Criminal Law

Presser authors chapter in book about women in criminal justice

By Staff

Toronto criminal lawyer Jill Presser says young females should be fully informed before following her into the tough but rewarding practice area.

Presser, principal of Presser Barristers, contributed to the recently released book Women in Criminal Justice: True Cases By and About Canadian Women and the Law, and used her chapter, entitled "Mom’s Rea: Motherhood, Criminal Defence, and Guilt," to tell a story about the competing personal and professional demands at play during one of her most significant cases.

“Some reading the chapter might find it discouraging, but that was not my intention. I feel like young women in law should know what they’re getting themselves into when they make the choice to go into criminal law,” she tells

“The answer is they are choosing something truly great, but also something very hard.”

A recent study commissioned by the Criminal Lawyers’ Association uncovered an extraordinary attrition rate for women in the field, finding they were 10 times more likely to leave the practice for government jobs.

“I wanted to be a criminal defence lawyer to fight for the underdog, be a litigator, and protect due process and the Charter, but I didn’t know what it was going to be like in terms of having a life and being someone’s life partner and mother,” Presser says.

“I think it’s also important on a systemic level for judges to understand what women who appear before them are contending with all the time, and what it costs us as mothers and primary caregivers to remain as criminal defence lawyers,” she adds.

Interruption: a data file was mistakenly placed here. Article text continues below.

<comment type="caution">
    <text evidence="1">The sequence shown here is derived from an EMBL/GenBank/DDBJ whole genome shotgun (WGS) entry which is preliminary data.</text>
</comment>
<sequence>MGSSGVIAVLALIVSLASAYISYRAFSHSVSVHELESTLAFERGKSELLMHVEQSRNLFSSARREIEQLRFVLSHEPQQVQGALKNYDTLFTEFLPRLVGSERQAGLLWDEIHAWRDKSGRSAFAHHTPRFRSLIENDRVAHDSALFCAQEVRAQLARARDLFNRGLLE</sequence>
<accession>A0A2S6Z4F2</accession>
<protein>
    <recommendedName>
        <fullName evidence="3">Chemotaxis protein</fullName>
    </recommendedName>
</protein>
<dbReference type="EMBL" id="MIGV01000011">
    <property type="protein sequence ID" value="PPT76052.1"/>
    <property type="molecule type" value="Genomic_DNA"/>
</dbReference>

Presser’s chapter in the book discusses the acute case of “mommy guilt” she suffered while preparing the appeal of an HIV-positive man convicted of three counts of aggravated assault, who she believed was innocent.

She wanted to win the case, not only for her client, but “for all LGBTQ+ Canadians, and for my own child,” who identifies as queer, Presser writes. However, the case coincided with the breakup of her daughter’s first major relationship.

“How could I prepare for my appeal and mother my hurting child properly at the same time? I struggled with massive pangs of guilt,” Presser writes, before recalling other moments when her professional and personal responsibilities have clashed during a distinguished career at the bar.

“The way it works, unfortunately, is that women usually shoulder the lion’s share of the childcare, and you end up in a catch-22 situation. My husband makes more than I do, so it makes sense for me to be the frontline parent, but then I’m limiting my ability to earn more because I’m spending more time at home,” she says.

“Legal aid is part of the problem. Funding is so poor and the margins are so slim that it interferes with your ability to make a decent living. You have to do a volume that is just punishing and ultimately incompatible with family life.”

Presser says that it was painful but “cathartic” to share her story in the book.

“People who have read it have thanked me for telling it,” she says. “I feel like I wrote it for colleagues with similar life experiences who haven't had an opportunity to tell theirs.”

But she says she couldn’t have done it without the people at the heart of the story — both of her daughters and her client, who ultimately won his appeal for a new trial. The Crown then opted not to prosecute a second time.

“It was really special that he was so willing to let me wrap my story around his,” she says. “From my daughters' perspectives too, it was also very generous and moving that they allowed me to tell the world about what it meant growing up as the children of a criminal defence lawyer.

“That’s part of why it means so much,” Presser adds.

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